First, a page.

because making is fun….
Tinkering and making, or Tinkertime as the kids term it, has been the learning activity of choice in my stage two class for the past year or so. After seeing a range of makerspaces and hands-on learning environments on my Churchill fellowship last year I was keen to introduce tinkering into my classroom.
Learning through play is the term used by Chris Rogers from TUFTS CEEO when talking about LEGO bricks and robotics as tools for classroom learning. Tinkering is also about learning though play and is inclusive of creative, challenging, reflective and shared learning experiences.
Tinkertime and making has proven a very successful way to have all students engaged in hands-on design and make activities.
There are demonstrable milestones and outcomes programmed against the NSW Science K-10 syllabus and the Working Technologically strand. Importantly, when combined with aspects of the Mathematics K-10 syllabus covering Working Mathematically and English K-10 via student reflection, tinkering offers comprehensive cross key learning area differentiated learning. The K-6 NSW outcomes that may be applicable are shown below.
At the same time I regularly check-in with students to ensure that they are effectively reflecting on the design and make process. I have them verbally identify their successes but also challenges.
I always ask, ‘What could be improved?’ and ‘How sweaty is your brain?’, a question that encourages students to reflect on the mental effort and thinking that is taking place.
Frustration, failure and persistence are traits and experiences that students need a self-awareness and understanding of. Too often student mindsets don’t allow for failure and I’ve found that tinkering greatly develops resilience in students. Failure and mistakes are what tinkering is all about and giving up on a task is not an option.
Entry level tinkering
A few examples of successful activities and that also use a minimum of resources are outlined below.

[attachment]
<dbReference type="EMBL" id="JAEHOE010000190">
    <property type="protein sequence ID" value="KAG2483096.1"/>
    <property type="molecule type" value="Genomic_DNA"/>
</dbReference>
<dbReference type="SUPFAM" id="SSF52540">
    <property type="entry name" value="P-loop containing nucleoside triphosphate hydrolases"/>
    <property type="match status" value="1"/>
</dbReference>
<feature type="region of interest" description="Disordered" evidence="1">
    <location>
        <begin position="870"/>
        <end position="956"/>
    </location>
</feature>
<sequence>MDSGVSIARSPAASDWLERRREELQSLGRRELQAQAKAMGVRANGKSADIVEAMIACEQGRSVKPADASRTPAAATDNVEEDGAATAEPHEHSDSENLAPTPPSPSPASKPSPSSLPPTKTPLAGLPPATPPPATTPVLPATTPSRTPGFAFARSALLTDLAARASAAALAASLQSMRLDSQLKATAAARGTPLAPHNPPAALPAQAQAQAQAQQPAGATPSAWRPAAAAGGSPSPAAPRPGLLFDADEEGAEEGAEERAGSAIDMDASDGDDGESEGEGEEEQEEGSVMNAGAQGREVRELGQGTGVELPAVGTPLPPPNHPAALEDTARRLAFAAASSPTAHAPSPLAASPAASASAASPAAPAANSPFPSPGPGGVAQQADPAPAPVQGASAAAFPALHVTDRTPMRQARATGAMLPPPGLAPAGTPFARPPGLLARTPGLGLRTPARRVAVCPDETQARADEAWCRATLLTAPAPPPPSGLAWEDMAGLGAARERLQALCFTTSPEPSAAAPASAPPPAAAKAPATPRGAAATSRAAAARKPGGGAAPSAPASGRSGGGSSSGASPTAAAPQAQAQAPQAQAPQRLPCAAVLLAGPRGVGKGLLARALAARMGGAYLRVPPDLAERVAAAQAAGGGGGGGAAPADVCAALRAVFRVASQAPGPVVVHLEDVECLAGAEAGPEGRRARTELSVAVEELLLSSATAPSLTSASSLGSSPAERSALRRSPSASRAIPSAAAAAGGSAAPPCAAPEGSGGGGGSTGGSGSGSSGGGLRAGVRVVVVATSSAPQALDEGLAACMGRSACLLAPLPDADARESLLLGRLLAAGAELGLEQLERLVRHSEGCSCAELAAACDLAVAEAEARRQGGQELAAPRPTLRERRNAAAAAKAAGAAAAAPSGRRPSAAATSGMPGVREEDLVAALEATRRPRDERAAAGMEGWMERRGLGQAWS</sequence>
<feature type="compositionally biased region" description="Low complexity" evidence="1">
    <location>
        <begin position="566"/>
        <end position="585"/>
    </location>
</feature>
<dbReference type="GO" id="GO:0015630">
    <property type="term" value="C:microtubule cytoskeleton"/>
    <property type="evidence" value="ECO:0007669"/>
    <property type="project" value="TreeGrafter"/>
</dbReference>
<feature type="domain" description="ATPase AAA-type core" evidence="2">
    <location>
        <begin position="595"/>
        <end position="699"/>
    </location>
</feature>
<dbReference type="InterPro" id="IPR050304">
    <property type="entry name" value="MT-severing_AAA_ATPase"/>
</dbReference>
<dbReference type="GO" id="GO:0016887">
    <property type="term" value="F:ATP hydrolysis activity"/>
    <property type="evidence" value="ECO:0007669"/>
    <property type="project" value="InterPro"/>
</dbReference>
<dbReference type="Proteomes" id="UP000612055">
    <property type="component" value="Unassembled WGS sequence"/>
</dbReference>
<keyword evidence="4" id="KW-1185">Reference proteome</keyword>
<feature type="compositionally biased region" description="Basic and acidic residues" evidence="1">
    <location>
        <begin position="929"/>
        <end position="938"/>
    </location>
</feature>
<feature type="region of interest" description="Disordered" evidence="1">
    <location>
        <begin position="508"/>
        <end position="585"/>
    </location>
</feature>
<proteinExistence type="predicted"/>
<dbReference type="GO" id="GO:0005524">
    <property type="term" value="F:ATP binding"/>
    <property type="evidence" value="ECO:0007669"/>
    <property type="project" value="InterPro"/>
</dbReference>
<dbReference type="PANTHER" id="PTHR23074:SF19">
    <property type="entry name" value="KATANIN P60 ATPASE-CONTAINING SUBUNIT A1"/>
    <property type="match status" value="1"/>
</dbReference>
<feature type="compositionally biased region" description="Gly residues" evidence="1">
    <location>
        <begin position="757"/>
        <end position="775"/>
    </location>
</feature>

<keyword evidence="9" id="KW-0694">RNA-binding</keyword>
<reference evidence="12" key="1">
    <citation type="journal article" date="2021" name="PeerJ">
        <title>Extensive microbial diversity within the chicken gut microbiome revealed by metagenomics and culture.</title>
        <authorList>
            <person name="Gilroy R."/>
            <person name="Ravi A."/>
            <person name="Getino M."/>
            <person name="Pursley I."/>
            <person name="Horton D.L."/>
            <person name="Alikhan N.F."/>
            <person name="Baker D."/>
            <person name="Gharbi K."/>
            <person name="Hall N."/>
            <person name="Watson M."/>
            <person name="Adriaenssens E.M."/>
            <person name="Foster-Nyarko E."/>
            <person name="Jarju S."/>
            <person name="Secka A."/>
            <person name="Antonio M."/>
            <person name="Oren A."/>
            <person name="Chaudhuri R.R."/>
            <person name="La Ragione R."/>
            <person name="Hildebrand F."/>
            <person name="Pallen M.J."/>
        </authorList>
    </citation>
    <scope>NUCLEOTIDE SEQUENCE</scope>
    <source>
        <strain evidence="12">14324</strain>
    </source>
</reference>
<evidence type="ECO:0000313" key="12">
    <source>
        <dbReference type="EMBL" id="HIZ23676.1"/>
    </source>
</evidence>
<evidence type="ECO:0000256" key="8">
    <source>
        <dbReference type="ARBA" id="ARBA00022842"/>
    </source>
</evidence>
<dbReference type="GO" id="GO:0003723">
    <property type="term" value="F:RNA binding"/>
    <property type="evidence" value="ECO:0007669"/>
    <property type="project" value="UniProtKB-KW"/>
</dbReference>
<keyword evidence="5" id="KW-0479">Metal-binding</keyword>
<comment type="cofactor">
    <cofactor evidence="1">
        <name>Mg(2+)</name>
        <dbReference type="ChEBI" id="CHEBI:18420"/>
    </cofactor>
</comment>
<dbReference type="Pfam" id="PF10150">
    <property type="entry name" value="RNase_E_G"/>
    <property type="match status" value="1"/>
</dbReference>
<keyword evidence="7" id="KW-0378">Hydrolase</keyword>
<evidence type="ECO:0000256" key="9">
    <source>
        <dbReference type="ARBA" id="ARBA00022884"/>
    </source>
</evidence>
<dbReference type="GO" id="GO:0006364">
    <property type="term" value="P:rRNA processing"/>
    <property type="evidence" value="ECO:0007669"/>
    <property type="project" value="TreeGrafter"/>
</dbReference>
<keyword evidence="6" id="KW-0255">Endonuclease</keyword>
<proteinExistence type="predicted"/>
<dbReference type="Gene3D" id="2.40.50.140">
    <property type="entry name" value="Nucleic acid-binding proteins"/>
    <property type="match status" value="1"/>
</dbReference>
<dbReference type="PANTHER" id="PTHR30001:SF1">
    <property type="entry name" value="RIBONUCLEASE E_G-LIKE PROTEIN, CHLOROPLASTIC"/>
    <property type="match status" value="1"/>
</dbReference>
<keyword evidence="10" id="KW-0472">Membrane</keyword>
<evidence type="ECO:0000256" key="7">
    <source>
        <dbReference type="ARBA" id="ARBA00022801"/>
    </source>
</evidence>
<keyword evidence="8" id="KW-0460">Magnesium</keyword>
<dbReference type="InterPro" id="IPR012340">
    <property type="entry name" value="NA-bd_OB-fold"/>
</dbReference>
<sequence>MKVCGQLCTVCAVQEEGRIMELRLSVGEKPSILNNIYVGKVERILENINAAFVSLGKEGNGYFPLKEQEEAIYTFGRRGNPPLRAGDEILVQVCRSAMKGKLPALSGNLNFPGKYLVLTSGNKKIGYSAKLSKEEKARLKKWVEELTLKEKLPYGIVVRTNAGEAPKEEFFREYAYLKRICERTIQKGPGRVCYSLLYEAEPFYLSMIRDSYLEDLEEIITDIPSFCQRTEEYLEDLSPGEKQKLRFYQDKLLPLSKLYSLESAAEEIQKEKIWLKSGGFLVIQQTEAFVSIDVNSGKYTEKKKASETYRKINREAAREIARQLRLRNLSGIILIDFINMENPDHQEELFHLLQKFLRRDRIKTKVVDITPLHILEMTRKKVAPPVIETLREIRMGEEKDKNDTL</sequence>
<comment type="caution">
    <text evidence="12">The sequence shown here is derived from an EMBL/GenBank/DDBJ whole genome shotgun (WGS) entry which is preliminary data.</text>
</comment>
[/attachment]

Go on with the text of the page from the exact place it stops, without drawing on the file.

The scribbling machine.
These simple yet effective machines are made with a cup, 3-5 felt tip markers and a small DC motor and battery with plasticine or similar to act as a balance. Students are set the challenge of designing a machine that scribbles across a page leaving a colourful and creative design or pattern. The trick is to get the motor out of balance so that the machine is vibrating across the paper. Adjusting the motor position and adding material to ensure that the shaft is out of balance are essential to success.
The marble run.
Marble runs have a been a wonderful surprise, this year. They are surprisingly simple, yet can offer degrees of complexity and opportunity that I had never considered. Using just paddle pop sticks and plasticine my class have had hours of challenging fun designing and testing courses with set criteria such as the run must take 9 seconds from start to finish, or, it must include 14 sticks or 3 acute angle and 4 obtuse angle drops. The criteria are endless!
What else? Well LEGO brick constructions, deconstructing broken mechanical items and toys, robotics in its many forms including littleBits, cubelets and NXT/EV3 robotics, paper and sewn circuits, coding and programming are all options during Tinkertime!
There are many resources now available on the web and I recommend Stager’s Invent to Learn text and website and the Exploratoriums Tinkering site for activity guides and their wonderful Coursera Tinkering course.
With the increasing focus on making STEM interesting, valid and valued within the K-6 curriculum, tinkering and making have rightfully bright futures in the contemporary teaching and learning environment.